If you’re like me, you are a dog lover but not (yet) a dog parent. As a result, you are a well-meaning but uncomfortable presence that often forces your love on other dogs. Like this lady right here.
And as a dog-less dog-lover, you know it's tough out there. It feels like everyone is coupled up with a dog -- strolling around, leash hand in hand, posting adorable selfies, and just generally rubbing it in. It can all feel like too much.
Until you are able to enter into a committed relationship
with a canine of your own, there is good news! Turns out there are plenty of dog-friendly bars for you to explore what's out there, snuggle up next to pups, and figure out what your type is.
I did this just last weekend, and learned a lot
. Below is the wisdom I'd like to impart upon you before you hit up your own local dog bar:
Lesson #1: Pre-bar prep.
Get ready to present your most attractive self. This is different for dogs than it is for humans. Sure, you can shower earlier that day or that week if you want, but a real
dog won’t care about any of that superficial stuff. All they care about is the person you are, and also how you and your crotch smells.
Yes, that's right. So make sure you (and your crotch) smell fantastic. I suggest stuffing dog treats in your pockets. That'll get the dogs drooling for you.
: Do you have a Snausage in your pants or are you just happy to see these dogs?
: Both, ya godd-mn Casanova!
Lesson #2: Dress to impress.
Select a relaxed outfit -- something you can easily crouch or squat in, roll around on the floor in, and of course something you don’t mind getting a lot of fur and drool on. No one ever said dating wouldn't be messy, and man oh man if it isn't a complete sh-tshow!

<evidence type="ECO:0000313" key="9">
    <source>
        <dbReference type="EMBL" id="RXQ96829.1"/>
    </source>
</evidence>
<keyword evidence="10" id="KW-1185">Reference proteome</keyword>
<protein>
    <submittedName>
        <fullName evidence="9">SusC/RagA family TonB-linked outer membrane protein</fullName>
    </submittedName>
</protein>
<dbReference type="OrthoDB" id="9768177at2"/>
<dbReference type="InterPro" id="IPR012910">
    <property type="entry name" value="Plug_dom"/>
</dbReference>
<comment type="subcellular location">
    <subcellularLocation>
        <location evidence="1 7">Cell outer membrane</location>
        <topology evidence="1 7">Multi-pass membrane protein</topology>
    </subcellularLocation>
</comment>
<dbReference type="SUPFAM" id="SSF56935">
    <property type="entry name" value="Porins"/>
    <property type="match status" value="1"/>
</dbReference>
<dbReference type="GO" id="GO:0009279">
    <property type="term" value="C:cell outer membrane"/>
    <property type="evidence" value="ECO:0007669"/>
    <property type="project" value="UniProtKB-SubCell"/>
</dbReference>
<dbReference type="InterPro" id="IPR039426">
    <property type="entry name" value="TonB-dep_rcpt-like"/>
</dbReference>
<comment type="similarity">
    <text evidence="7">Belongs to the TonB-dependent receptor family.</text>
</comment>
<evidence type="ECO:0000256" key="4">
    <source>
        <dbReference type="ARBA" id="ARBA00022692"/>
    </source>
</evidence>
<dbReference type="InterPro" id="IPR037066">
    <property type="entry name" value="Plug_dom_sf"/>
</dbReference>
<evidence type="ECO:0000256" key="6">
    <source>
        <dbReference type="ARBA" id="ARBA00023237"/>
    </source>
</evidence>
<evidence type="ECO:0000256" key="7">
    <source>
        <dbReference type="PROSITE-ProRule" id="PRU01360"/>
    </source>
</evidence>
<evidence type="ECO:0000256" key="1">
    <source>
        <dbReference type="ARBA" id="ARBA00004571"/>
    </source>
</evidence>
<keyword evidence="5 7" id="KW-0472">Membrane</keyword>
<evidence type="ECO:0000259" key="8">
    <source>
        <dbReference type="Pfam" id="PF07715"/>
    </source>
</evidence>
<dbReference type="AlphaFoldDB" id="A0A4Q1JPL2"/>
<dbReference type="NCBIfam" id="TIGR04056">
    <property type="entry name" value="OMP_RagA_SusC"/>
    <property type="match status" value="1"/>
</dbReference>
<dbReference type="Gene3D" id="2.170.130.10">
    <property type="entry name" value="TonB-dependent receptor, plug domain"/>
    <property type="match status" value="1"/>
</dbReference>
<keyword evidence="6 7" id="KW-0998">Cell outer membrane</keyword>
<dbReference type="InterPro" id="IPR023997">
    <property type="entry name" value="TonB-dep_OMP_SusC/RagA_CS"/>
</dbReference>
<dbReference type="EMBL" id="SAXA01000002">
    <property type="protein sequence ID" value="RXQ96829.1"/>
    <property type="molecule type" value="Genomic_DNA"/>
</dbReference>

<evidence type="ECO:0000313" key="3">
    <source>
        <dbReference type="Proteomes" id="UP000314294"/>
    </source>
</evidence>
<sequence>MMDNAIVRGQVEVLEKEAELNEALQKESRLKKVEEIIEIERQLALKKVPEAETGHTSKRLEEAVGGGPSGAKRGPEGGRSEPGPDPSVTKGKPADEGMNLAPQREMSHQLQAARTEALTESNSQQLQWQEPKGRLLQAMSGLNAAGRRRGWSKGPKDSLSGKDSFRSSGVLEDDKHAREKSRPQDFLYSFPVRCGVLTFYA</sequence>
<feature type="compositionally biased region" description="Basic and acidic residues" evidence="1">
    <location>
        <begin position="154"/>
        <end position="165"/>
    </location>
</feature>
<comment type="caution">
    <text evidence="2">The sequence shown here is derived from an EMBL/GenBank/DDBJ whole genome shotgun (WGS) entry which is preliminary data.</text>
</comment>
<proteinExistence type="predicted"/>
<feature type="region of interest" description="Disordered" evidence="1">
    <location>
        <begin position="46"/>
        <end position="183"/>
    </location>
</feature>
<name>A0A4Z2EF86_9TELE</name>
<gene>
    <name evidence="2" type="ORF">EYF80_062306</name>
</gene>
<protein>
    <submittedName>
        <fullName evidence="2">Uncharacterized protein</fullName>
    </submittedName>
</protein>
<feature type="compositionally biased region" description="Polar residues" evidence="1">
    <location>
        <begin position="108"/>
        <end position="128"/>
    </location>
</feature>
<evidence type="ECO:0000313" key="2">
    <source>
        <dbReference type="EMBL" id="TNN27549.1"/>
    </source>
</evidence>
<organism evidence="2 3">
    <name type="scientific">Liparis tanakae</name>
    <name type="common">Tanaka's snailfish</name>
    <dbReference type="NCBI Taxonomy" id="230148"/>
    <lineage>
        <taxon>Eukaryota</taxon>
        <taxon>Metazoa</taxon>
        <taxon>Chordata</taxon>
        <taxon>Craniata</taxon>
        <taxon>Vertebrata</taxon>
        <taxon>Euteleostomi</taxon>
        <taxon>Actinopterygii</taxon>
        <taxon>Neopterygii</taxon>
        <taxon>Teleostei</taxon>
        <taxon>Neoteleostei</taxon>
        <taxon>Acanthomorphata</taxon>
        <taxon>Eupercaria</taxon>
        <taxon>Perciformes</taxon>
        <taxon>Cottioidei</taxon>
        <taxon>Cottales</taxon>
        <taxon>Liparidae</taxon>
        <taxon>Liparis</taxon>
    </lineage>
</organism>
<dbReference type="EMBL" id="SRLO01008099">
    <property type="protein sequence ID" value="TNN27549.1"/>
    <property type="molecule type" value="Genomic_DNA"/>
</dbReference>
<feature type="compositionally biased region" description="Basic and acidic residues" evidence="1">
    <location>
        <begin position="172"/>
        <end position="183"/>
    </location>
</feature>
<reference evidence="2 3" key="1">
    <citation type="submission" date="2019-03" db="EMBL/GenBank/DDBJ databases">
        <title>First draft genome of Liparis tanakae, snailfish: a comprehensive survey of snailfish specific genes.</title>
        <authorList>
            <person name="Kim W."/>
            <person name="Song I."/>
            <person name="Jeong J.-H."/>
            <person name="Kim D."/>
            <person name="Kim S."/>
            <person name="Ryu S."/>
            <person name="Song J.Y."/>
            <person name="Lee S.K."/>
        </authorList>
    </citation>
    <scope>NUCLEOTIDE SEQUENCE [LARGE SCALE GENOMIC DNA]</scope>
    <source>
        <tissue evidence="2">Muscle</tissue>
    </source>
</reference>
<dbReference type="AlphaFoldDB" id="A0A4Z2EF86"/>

Lesson #3: Act like you’ve done this before.
Play it cool. Tell yourself that being around a bunch of amazing dogs is just another normal Friday night for you. If you really need to freak out, find yourself a private moment and dance it out accordingly.
Lesson #4: Don’t hit on every dog.
Pace yourself. For starters, there’s just not enough time in the world to hit on all the dogs in your vicinity. Trust me, I've tried. Not to mention many dogs (and people, apparently) find this creepy.
Lesson #5: Master the approach.
Once you've selected a dog you'd like to talk to, follow these steps to ensure a seamless transition into conversation:
You won’t connect with everyone, and that’s OK. You're gonna be OK
Lesson #6: Take selfies, but don’t be a dick about it.
Everyone* loves a good selfie. And while it can be tempting to whip out your selfie stick every 10 seconds, that's not going to win you many pup pals.
If you must
take selfies, count slowly to 1,000 between each one. This will help you naturally regulate yourself and your selfie habit.
*Editor's Note: We are required to clarify that not everyone loves a good selfie.
Lesson #7: Have a solid opening line.
There's nothing wrong with making the first move and striking up a conversation. In fact, since the majority of dogs cannot communicate using human languages, you must initiate in order to have an actual verbal interaction with them.
But, hey, don't stress about that! There are a lot of great opening lines you can choose from. Below are some of my favorites:
Lesson #8: Tell jokes!
jokes, so if you have any go-to charmers, try ‘em out. Here are examples of a few real knee-slappers.
Lesson #9: Be sensitive.
Or you're gonna. get. SLAPPED.
Don’t ask a dog its age. Don't ask if they've been spayed or neutered. Don't ask how many nipples they have. It's rude, and it’s not good first-conversation banter. Plus if you do have a successful first interaction, you’re going to find all this out sooner or later.
Lesson #10: Offer to buy water.